Save up your dough with this bottle-fashioned piggy bank.
The Martha Stewart Show, September 2009
Wash and dry a 2-liter bottle. Once completely dry, place cap back on.
Crumple a piece of newspaper, and use multiple pieces of masking tape to attach the newspaper to the bottom of the bottle. Round out the crumpled newspaper as you tape to create the pig's bottom.
Cut out four cups from an egg carton, and shape them into a curve to fit the bottle. Attach cups to bottle with masking tape to create the legs. Check the balance of the pig, and re-tape if necessary.
Trace ear templates onto the top part of an egg carton, and cut out. Tape ears to top of bottle.
For the tail, twist a strip of newspaper and wrap with tape. Tape the tail to the back end of the pig.
Whisk to combine one part flour with one part water until all the lumps have disappeared. Dip a strip of newspaper into the mixture. Squeeze excess paste off with fingers to minimize dripping. Lay the strip on the bottle, and smooth with fingers. Repeat to cover the entire pig at least twice. Let dry overnight. (A fan will speed the drying process.)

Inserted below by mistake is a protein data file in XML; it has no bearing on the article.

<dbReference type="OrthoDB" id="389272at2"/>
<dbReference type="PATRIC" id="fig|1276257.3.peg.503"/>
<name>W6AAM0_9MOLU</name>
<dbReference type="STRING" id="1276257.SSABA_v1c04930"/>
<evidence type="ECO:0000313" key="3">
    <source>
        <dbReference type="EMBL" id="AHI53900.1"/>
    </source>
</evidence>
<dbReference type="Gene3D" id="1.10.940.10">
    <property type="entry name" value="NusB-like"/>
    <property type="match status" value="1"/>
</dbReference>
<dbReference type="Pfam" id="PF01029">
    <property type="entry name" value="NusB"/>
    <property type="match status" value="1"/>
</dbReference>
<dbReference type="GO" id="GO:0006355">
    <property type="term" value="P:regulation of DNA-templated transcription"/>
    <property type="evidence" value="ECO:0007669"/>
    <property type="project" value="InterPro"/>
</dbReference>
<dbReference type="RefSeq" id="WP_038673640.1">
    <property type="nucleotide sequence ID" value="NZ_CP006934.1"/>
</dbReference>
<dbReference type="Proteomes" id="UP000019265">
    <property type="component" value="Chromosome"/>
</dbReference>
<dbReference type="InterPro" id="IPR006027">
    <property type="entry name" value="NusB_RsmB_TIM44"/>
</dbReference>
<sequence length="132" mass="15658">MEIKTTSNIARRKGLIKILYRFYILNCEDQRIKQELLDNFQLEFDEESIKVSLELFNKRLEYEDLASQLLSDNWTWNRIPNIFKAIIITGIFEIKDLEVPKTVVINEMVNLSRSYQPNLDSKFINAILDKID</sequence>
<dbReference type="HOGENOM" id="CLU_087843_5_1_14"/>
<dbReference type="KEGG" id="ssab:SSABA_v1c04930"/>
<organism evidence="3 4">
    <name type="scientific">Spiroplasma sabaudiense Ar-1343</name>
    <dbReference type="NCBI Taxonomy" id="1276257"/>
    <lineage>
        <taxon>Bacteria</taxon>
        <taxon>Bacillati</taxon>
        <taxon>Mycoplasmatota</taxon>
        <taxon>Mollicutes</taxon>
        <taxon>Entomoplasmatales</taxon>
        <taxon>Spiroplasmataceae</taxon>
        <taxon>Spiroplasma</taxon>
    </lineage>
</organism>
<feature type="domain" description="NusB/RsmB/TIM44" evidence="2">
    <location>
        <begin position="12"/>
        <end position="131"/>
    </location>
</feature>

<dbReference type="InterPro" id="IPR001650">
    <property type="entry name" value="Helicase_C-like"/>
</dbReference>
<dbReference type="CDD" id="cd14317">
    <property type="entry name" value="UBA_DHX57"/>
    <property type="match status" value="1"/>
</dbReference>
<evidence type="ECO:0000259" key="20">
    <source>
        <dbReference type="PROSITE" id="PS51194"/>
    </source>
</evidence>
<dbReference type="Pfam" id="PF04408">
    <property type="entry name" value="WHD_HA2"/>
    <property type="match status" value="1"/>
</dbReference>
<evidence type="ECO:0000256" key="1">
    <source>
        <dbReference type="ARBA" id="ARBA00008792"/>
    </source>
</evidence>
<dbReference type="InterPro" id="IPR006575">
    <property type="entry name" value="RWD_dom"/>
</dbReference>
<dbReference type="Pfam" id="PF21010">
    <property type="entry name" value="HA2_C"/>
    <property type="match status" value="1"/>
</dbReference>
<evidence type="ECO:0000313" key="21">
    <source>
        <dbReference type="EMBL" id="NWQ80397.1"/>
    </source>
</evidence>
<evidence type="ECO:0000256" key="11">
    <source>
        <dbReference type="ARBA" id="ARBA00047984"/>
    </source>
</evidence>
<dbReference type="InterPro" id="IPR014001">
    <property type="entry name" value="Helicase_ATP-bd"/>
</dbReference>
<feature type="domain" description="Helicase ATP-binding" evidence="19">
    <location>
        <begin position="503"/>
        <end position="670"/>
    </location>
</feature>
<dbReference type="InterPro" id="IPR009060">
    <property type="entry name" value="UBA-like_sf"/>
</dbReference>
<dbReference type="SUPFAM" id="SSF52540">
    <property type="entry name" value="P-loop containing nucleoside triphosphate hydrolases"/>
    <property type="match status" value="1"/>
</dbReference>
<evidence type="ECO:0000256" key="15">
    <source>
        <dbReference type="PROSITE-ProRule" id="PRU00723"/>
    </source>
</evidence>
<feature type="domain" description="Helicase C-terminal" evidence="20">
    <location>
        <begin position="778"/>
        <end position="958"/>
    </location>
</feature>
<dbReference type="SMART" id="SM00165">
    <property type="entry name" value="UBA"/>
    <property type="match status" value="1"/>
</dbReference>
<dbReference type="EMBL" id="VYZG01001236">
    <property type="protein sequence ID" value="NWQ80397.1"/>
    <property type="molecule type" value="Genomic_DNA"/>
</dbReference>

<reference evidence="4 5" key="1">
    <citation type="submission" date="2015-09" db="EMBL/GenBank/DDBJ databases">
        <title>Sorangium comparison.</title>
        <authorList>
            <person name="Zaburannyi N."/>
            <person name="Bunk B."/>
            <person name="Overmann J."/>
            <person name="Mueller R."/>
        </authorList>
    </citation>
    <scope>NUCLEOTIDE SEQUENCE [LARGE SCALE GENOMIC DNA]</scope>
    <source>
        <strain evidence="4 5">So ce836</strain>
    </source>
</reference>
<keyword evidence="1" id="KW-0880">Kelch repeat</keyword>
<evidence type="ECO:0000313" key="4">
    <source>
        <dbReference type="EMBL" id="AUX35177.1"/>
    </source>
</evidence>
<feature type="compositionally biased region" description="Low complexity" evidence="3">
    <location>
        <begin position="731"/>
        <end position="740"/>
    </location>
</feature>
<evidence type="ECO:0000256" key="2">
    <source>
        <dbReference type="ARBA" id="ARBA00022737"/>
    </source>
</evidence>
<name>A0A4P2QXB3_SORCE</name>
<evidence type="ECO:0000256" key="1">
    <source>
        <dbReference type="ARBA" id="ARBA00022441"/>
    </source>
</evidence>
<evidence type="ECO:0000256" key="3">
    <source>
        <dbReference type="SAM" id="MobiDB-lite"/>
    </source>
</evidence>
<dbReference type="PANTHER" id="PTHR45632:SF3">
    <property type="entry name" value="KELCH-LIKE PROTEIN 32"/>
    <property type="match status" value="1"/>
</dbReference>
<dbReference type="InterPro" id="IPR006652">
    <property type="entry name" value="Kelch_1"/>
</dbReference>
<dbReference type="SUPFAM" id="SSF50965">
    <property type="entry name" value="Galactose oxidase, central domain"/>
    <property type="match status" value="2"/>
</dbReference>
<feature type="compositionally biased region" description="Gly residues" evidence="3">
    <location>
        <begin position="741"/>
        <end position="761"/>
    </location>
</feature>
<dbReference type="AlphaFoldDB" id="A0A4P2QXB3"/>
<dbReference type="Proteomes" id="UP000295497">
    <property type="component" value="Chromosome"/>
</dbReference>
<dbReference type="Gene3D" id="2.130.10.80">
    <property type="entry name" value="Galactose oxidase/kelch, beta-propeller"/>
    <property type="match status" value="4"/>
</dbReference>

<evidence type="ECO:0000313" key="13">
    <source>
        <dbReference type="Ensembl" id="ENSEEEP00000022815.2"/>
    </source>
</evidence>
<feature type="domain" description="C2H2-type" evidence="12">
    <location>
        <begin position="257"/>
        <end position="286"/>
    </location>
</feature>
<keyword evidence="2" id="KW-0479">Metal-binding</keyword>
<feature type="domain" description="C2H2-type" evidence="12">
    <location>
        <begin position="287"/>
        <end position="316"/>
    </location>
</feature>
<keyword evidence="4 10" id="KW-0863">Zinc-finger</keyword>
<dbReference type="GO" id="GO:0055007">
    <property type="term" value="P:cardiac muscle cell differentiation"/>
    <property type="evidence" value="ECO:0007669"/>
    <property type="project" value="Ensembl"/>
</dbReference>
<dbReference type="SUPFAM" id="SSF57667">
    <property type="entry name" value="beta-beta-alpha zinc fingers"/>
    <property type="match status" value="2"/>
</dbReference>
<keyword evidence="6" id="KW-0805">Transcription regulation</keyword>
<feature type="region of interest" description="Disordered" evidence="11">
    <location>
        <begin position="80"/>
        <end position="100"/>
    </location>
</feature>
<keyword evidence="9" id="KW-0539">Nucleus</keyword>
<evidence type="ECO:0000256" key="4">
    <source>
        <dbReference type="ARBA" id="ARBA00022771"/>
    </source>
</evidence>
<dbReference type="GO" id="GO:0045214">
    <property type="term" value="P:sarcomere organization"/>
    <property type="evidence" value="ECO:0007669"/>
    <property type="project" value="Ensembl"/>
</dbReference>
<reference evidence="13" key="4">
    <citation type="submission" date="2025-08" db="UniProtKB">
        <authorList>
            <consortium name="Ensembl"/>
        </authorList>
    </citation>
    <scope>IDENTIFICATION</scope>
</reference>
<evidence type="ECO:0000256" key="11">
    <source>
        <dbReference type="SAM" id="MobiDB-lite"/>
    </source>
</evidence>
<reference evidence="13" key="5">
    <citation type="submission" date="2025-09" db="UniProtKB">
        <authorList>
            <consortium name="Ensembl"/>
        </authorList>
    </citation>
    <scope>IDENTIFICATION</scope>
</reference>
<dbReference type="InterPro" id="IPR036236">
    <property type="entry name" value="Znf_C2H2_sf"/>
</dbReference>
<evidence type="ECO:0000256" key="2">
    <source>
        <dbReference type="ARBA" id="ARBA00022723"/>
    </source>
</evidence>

For a super strong pig, add two to three more layers of paper strips, and let dry overnight again.
Sand pig with a sanding block to smooth out any bumps, ridges, or excess paste.
For the final layer, create a mixture of 1/2 cup water, 1/4 cup craft glue, and 1 tablespoon white acrylic paint. Select and tear pieces of newspaper that only have small words. Dip pieces in glue mixture, and smooth on over entire pig.
If you would like a spotted pig, rip black construction paper in desired spot shapes, and glue to pig with plain craft glue.
Cut an opening in the top of the pig with a craft knife, and start saving.